MRDF conference celebrates going from strength to strength in Africa

The Methodist Relief and Development Fund (MRDF) isholding its first conference for African partner organisations from22-26 November 2007. The conference, entitled Strength to Strength,will be held in the Ethiopian capital Addis Ababa. Representativesfrom 29 local partner organisations based in 11 African countrieswill be taking part.

There will be a packed schedule of workshops on issues such asHIV/AIDS, advocacy, sustainable agriculture and financial planning,but most importantly there will also be opportunities for delegatesto share their own stories, advice and experiences with oneanother. Those closer to home can find out the latest news from theStrength to Strength daily blog, available at www.mrdf.org.uk .

Francis Njuakom is travelling from Cameroon to attend theconference. He is the director of an MRDF partner organisation thatruns social and income-generating clubs for poor and isolatedelderly people. He says: "It will be such a lovely and enrichingexperience to have MRDF's most trusted partners across Africa tocome together and share the magic of differences that we are allusing in our various organisations to transform lives andcommunities."

Margaret Nakato is the co-ordinator of a women's developmentproject in rural Uganda. She explains why she feels that thisconference is so important: "I believe when there is face to faceinteraction, people relax and get to know each other better. In theprocess they share a lot of information about themselves and thework they are doing. Some of this will be unique and provide newinsights. I am looking forward to hearing those stories that aredifficult or are not normally put in writing."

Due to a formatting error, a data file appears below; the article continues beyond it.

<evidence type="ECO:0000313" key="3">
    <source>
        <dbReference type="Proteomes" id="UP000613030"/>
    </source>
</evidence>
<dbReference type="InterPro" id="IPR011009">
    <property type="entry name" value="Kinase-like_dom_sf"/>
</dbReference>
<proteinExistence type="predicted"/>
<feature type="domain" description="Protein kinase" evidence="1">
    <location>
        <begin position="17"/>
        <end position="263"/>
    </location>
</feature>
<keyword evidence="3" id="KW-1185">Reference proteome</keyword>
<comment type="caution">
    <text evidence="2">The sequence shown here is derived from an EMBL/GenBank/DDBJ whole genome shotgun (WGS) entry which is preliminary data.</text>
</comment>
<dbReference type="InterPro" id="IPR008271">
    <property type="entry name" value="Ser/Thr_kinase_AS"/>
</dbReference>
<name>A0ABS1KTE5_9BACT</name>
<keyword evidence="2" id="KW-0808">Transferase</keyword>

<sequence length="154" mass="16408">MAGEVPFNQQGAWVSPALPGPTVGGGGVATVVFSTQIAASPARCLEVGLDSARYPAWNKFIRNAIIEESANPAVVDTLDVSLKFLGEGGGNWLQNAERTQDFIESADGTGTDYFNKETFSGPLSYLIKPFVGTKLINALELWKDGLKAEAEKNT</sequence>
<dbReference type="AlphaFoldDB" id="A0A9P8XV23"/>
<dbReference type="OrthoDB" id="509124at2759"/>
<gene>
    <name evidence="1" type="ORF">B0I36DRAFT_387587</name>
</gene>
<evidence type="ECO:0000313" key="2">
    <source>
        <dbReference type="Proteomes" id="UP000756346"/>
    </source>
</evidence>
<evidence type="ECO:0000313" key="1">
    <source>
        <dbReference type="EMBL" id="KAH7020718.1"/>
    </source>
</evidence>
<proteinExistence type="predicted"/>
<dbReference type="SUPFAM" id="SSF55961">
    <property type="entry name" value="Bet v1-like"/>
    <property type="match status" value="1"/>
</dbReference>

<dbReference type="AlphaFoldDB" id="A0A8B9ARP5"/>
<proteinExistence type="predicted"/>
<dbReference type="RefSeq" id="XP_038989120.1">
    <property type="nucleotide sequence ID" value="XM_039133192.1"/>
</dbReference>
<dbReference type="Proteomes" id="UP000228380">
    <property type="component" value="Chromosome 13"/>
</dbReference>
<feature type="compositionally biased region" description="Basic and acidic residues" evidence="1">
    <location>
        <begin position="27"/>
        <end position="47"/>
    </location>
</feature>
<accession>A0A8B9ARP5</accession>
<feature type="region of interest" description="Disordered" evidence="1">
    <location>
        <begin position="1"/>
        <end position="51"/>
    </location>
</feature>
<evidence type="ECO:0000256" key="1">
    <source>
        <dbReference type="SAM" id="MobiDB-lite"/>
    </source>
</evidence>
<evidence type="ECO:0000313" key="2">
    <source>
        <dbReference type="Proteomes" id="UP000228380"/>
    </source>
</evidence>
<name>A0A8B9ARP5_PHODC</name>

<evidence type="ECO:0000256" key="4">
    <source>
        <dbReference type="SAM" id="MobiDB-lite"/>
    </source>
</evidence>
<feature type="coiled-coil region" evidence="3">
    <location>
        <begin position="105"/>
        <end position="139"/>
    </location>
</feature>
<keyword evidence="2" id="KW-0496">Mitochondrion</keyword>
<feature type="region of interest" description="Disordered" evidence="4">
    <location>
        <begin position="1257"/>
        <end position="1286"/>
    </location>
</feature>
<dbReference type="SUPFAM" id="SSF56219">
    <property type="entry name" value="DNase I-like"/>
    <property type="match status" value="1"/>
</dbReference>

MRDF Director Kirsty Smith, says: "At MRDF, we are very excitedabout this opportunity for our partners to get together and sharetheir knowledge and experience. Good financial management orstrategic planning may not sound very glamorous, compared to buyinggoats or sinking wells, but only well run, financially soundorganisations can improve the lives of poor communities in the longterm. Training events, like this conference, help ensure that moneyfrom our supporters is well managed and that programmes aredelivered by well equipped and trained staff. By sharing skills andresources, we can all become stronger."